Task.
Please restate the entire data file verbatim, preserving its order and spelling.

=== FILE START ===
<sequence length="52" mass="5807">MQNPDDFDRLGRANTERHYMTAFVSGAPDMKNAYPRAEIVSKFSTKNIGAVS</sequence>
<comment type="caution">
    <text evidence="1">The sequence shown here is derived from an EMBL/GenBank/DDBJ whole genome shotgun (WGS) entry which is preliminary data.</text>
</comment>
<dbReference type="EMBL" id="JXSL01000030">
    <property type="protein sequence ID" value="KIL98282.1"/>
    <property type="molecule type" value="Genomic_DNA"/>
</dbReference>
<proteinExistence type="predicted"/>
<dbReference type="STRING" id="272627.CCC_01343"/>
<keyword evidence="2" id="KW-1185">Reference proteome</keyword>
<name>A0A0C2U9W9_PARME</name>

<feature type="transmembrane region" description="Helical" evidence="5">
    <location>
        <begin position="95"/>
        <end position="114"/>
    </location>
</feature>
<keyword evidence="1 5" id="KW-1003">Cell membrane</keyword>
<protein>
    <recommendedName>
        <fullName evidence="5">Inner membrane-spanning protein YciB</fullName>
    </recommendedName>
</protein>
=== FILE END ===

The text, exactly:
<sequence length="52" mass="5807">MQNPDDFDRLGRANTERHYMTAFVSGAPDMKNAYPRAEIVSKFSTKNIGAVS</sequence>
<comment type="caution">
    <text evidence="1">The sequence shown here is derived from an EMBL/GenBank/DDBJ whole genome shotgun (WGS) entry which is preliminary data.</text>
</comment>
<dbReference type="EMBL" id="JXSL01000030">
    <property type="protein sequence ID" value="KIL98282.1"/>
    <property type="molecule type" value="Genomic_DNA"/>
</dbReference>
<proteinExistence type="predicted"/>
<dbReference type="STRING" id="272627.CCC_01343"/>
<keyword evidence="2" id="KW-1185">Reference proteome</keyword>
<name>A0A0C2U9W9_PARME</name>

<feature type="transmembrane region" description="Helical" evidence="5">
    <location>
        <begin position="95"/>
        <end position="114"/>
    </location>
</feature>
<keyword evidence="1 5" id="KW-1003">Cell membrane</keyword>
<protein>
    <recommendedName>
        <fullName evidence="5">Inner membrane-spanning protein YciB</fullName>
    </recommendedName>
</protein>